Post Written by Jenn Lofgren
Founder, Incito Executive and Leadership Development. Helping reactive leaders become strategic and inspiring leaders.
The cause of gender equality in the corporate world has gained momentum. Women’s leadership and mentorship groups are increasing. Women are becoming better represented in front-line and mid-management roles. However, I’m not sure that I’ve seen an increase in women leading in executive roles just yet.
I’m an advocate for both men and women in leadership. I remember being with my daughter a few years ago at a National Geographic Live speaker event with a woman marine biologist. When the scientist showed a picture of herself on a ship with over 15 men and no other women, my daughter leaned over and said, “Do you think I could do that one day?” It reinforced to me that if you can’t see it, it’s hard to believe you can be it, whether in the science field, leadership or anything else.
As a leadership and executive coach, I focus heavily on equipping individuals with the skills and mindset they need to be effective in a leadership role. Promotions into executive roles take candidates’ career experiences as well as their well-roundedness as leaders into account. These candidates are usually in the mid-to-senior phases of their careers.
What we do not take into consideration is that women may also step out of the workforce temporarily around this time if they are choosing to grow their families. Not every woman has the same experience, but the reality is that often women take on much of the child-rearing responsibilities, especially early in a child’s life. This has a significant impact on the decisions women make for their career and the opportunities they’re offered, as a result.
What can we do from a societal and a business perspective to acknowledge this?
We must look at different approaches to the roles that we all play in and out of the workplace. Supporting both men and women to be on track toward leadership and, eventually, executive roles requires organizational changes to understand needs and identify barriers that keep an individual from putting his or her hand up.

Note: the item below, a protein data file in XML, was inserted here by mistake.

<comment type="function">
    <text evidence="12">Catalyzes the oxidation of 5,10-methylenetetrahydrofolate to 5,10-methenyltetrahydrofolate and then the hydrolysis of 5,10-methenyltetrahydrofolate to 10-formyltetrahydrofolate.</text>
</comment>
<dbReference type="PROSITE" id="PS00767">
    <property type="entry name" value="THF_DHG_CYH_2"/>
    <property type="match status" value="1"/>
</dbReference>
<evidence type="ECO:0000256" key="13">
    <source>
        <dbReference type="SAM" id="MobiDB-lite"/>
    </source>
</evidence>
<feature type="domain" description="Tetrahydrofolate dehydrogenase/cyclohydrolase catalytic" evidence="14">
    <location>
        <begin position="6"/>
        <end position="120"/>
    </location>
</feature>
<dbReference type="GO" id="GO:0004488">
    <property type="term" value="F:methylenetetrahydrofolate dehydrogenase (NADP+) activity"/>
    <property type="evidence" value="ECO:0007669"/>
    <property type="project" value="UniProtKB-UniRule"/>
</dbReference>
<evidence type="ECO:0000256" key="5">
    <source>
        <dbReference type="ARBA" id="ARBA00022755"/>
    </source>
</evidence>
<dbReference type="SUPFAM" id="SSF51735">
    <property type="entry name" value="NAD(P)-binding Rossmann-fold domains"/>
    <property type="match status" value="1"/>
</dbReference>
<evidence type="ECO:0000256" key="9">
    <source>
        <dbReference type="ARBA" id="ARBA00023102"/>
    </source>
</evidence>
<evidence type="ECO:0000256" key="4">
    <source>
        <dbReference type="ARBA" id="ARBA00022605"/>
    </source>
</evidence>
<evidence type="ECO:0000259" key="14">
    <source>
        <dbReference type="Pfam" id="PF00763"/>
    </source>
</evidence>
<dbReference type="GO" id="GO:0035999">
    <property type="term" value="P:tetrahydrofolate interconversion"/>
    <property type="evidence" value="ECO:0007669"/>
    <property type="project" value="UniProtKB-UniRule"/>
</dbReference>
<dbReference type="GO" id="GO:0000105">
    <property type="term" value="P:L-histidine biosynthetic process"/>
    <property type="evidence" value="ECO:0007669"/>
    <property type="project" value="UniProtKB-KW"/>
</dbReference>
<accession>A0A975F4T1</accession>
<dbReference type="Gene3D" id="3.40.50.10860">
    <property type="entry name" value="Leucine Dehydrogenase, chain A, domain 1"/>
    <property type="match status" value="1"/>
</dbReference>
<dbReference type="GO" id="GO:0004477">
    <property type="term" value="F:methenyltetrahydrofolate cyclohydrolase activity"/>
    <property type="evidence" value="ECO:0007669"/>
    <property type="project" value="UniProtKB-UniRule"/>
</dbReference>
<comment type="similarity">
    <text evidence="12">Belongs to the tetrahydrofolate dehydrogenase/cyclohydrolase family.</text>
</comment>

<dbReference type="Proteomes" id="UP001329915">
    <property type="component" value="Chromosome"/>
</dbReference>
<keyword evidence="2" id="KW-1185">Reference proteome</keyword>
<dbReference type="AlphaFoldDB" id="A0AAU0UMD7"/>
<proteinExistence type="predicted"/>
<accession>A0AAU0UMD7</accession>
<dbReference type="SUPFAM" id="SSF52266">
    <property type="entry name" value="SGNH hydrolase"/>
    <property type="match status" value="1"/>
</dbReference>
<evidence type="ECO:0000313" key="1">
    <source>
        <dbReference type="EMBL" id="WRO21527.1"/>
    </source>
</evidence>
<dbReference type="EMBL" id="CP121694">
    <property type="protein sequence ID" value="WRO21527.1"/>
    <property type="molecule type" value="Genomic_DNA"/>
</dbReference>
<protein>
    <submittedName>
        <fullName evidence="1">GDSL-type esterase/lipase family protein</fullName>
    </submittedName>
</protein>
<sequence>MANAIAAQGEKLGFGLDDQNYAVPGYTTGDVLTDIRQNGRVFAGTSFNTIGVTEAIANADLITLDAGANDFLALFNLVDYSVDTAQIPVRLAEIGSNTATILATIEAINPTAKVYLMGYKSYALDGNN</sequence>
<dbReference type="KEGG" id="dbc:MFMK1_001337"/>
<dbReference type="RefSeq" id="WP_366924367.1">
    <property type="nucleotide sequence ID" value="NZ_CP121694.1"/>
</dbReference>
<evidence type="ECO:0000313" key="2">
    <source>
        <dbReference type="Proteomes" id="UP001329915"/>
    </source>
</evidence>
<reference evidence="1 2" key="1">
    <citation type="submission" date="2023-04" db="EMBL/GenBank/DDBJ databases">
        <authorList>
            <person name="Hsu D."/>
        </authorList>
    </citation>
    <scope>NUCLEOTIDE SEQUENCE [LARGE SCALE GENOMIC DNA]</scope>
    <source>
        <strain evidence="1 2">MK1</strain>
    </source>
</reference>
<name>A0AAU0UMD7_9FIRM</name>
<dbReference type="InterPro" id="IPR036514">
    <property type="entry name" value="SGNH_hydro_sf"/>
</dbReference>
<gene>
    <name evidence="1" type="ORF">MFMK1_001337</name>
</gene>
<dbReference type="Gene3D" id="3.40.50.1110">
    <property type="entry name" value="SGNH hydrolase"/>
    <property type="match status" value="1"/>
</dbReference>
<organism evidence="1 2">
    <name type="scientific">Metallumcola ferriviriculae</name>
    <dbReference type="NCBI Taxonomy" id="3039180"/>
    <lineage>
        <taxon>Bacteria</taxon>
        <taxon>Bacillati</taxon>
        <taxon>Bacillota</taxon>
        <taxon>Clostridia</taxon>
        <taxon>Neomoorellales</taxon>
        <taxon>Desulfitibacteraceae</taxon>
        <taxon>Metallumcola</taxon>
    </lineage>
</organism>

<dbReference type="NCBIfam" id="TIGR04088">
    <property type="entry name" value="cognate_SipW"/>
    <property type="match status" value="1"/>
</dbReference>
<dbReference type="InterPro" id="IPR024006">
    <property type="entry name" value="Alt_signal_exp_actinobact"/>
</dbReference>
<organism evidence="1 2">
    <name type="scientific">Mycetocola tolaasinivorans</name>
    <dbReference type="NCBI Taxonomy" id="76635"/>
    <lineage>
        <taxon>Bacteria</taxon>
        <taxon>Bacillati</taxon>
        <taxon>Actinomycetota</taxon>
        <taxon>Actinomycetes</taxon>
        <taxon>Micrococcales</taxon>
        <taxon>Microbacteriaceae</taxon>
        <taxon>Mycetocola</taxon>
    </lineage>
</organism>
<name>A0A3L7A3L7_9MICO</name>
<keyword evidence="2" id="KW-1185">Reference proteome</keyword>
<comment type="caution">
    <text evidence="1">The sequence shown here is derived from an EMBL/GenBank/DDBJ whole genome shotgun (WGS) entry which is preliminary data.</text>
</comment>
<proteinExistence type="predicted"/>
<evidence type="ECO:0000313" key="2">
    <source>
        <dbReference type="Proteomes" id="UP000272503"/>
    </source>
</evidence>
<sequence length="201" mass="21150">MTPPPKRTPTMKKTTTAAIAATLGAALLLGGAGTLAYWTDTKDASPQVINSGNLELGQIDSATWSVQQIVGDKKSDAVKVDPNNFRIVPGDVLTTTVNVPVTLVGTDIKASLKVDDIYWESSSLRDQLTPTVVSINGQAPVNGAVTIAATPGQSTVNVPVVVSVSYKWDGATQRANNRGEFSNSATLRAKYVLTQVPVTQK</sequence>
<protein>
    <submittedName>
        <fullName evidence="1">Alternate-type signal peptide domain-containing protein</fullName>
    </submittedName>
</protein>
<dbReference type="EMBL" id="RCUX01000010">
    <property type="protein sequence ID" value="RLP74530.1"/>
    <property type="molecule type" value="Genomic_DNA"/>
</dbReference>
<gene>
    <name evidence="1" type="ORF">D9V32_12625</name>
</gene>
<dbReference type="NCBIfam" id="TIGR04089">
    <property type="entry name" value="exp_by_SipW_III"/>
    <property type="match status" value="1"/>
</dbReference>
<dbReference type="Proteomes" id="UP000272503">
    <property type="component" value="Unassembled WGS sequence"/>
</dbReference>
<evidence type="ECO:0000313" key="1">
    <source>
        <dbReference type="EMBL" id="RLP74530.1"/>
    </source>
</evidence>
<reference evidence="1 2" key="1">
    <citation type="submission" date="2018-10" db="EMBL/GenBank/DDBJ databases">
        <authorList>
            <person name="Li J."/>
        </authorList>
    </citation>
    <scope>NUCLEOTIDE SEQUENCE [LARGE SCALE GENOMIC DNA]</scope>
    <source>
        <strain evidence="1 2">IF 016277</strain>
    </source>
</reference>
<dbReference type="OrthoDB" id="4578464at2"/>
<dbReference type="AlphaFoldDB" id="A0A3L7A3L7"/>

Provide Opportunities To Develop Diverse Experience
Executives become well-rounded leaders because they are given the opportunities to grow their skill sets earlier in their careers. Companies must give men and women equal opportunity for exposure and development to be ready to step into executive roles.
A common misconception is that you need to specialize or narrow your focus earlier in your career in order to become an executive in your field. While knowledge in your specialty is important, diversity in experience is an asset in an executive role. Someone who wants to one day become an executive should expose themselves to as many business areas as he or she can. An awareness of the bigger picture can empower you to put your hand up for a senior leadership role. This means it is up to us, as leaders and peers, to provide our colleagues with ample exposure to different learning opportunities.
Be Wary Of Biases
Organizations must also address the unconscious systemic biases working against the upward mobility of women. I once worked with a woman executive who was taking over for a retiring male vice president. As she presented at a meeting in which they transitioned their roles, the attendees directed their questions to him and not her, which he answered.
It was not until after the meeting that she expressed how this action undermined her credibility, and he realized the impact that he made by innocently fielding the questions instead of deferring to her.
Women Leaders: Set Yourself Up For Success
Life as an executive can be demanding for anyone, and it can get lonely. Women, in particular, tend to “buck up” in these roles, feeling like they have much more to prove as an executive. They may either end up becoming too much of a people pleaser and not stand up for themselves, or overcorrect and are then perceived as aggressive.
Here is some advice I can give in this instance:
• Surround yourself with a diverse set of mentors and peers, both men and women. Have a personal organizational chart or “board of advisors” of mentors, peers and supporters in various aspects of your life. From there, identify gaps, if any.
• Learn to have hard conversations, balancing directness and empathy.
• Create and reinforce strong boundaries for yourself and your team, including time management.
• Develop your critical thinking and systems awareness through exposure to as many business areas as you can.
• Build your personal resilience to step into difficult situations.
• Hire an executive assistant if your role allows it and be willing to embrace other forms of support, too.
It gets political, and it gets messy. That’s just leadership. Learn to let it roll off you rather than consume you. The most important advice I can give is to not base your identity on your executive role. We all have lives outside of work, and those parts of our identity are just as, if not more, important than our careers. Setting boundaries for yourself is crucial here.
One of my favorite stories on this is from former PepsiCo chairman and CEO Indra Nooyi. The day she was promoted to president, she came home to her mother who asked her to go out and buy milk before learning of the news. No matter our accomplishments, when we go home, we leave that part of our lives “in the garage,” as she said.
In the blog post she wrote telling this story, Nooyi said: “Now, I’ll admit, I’ve found it’s rarely possible to be the kind of mother, wife, employee and person you want to be — all at the same time. Often, you need to make a choice, and that’s especially true if you want to be CEO. There’s no way around it.” We must work to ensure that we are empowering both women and men to be able to make these choices.
Read Full Forbes Article HERE.